King Colorado all set for Riff Rocket showdown

1 March 2024 Written by Racing & Sports

The Ciaron Maher stable has called on a set of blinkers in its bid to capture the Howden Australian Guineas with King Colorado at Flemington on Saturday.

The shades were applied to King Colorado when the colt ran in the Cox Plate at Moonee Valley last spring, but the headgear has been missing in his two runs this campaign. 

But in a bid to extract that extra 'one per cent', the blinkers will be worn in the Group 1 race over 1600m at Flemington on Saturday. 

Jack Turnbull, an assistant trainer with Ciaron Maher Racing, said King Colorado had been set for Saturday's race and would relish the rise in trip to 1600m. 

"He's a miler for sure," Turnbull said. 

"He's run well fresh but now that we've got to the mile and with the blinkers going back on, that will hold him in very good stead. 

"The wide alley is not an issue. He'll drift back anyway. It's more or less how the race will be run in terms of speed. 

"You can't fault his form. He was beaten by Riff Rocket, who was super first-up, and hopefully that may have taken a bit of the edge off him." 

King Colorado was beaten three-quarters-of-a-length by Riff Rocket in the C S Hayes Stakes (1400m) on February 17.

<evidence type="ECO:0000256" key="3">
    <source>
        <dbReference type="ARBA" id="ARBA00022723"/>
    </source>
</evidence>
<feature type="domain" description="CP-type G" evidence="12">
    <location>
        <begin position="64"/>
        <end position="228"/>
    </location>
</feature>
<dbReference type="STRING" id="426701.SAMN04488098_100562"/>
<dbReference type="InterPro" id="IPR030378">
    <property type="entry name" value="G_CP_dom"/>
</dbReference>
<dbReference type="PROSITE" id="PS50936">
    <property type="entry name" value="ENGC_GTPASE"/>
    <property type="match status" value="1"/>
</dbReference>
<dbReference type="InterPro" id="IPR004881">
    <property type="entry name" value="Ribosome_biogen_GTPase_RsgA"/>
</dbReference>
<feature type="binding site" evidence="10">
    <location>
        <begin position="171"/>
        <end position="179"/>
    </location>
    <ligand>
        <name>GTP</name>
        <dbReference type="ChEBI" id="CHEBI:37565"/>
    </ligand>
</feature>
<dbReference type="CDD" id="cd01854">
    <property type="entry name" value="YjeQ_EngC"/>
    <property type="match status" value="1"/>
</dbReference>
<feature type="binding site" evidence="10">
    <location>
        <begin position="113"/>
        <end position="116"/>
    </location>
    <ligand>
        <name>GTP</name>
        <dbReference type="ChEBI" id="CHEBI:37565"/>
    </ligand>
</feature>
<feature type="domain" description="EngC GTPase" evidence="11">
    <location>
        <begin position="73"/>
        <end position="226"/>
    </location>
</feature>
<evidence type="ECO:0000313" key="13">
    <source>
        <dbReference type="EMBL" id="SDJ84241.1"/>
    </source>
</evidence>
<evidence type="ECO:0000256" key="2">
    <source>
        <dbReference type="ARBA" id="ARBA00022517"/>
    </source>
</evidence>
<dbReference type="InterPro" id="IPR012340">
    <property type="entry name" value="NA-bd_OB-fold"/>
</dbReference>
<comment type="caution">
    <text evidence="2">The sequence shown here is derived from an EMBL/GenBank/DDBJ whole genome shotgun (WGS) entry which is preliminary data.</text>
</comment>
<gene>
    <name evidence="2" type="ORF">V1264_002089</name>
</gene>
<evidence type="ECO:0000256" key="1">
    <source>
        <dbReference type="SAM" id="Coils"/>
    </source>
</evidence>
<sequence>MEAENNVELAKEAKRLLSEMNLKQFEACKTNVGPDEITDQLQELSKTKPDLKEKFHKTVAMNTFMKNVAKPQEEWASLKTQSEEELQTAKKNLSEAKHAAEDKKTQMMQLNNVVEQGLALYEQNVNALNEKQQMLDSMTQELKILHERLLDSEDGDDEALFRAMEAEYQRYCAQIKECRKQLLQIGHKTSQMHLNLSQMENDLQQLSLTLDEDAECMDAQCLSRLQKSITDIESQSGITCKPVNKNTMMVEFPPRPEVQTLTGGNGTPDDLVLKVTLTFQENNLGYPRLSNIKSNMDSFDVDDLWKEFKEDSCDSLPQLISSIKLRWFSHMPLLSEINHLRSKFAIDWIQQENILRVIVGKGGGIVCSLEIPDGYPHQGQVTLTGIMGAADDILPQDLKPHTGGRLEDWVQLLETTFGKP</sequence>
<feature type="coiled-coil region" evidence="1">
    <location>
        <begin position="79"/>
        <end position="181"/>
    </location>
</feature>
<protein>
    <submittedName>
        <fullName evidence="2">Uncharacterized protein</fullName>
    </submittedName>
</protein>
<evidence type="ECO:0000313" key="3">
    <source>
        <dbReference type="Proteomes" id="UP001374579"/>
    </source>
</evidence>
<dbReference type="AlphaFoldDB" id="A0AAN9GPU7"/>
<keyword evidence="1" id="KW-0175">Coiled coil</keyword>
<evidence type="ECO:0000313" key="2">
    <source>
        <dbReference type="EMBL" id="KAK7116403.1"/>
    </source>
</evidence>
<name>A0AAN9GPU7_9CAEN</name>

Turnbull said it was scary to think what may happen if Riff Rocket has taken improvement out of that first-up win. 

"Our colt has been set for the race, he's a better racehorse at a mile and he could go to another level with the shades on," Turnbull said. 

Southport Tycoon also represents the Maher stable and is drawn to get a good run from gate four. 

Jamie Kah takes over from Damian Lane who partners Veight

Southport Tycoon was run down by Veight in the Australia Stakes (1200m) at Moonee Valley first-up before being outbobbed on the line by Snow Patrol in the Autumn Stakes (1400m) at Caulfield

"He's still mentally pretty hot and he does need to improve in that aspect," Turnbull said. 

"But physically he's just starting to furnish, and he's drawn a perfect gate to lob into a good spot. 

"When Damian rode him at Caulfield, he thought nothing took him into the race well enough for him to go on with it. 

"He's chased his whole career but through class, he landed there and did it so comfortably and when he pushed the button, he needed something to go on with him. 

"He's only been beaten a nose, and, in the end, it was a game of inches. 

"If the roles were reversed, the result is probably different."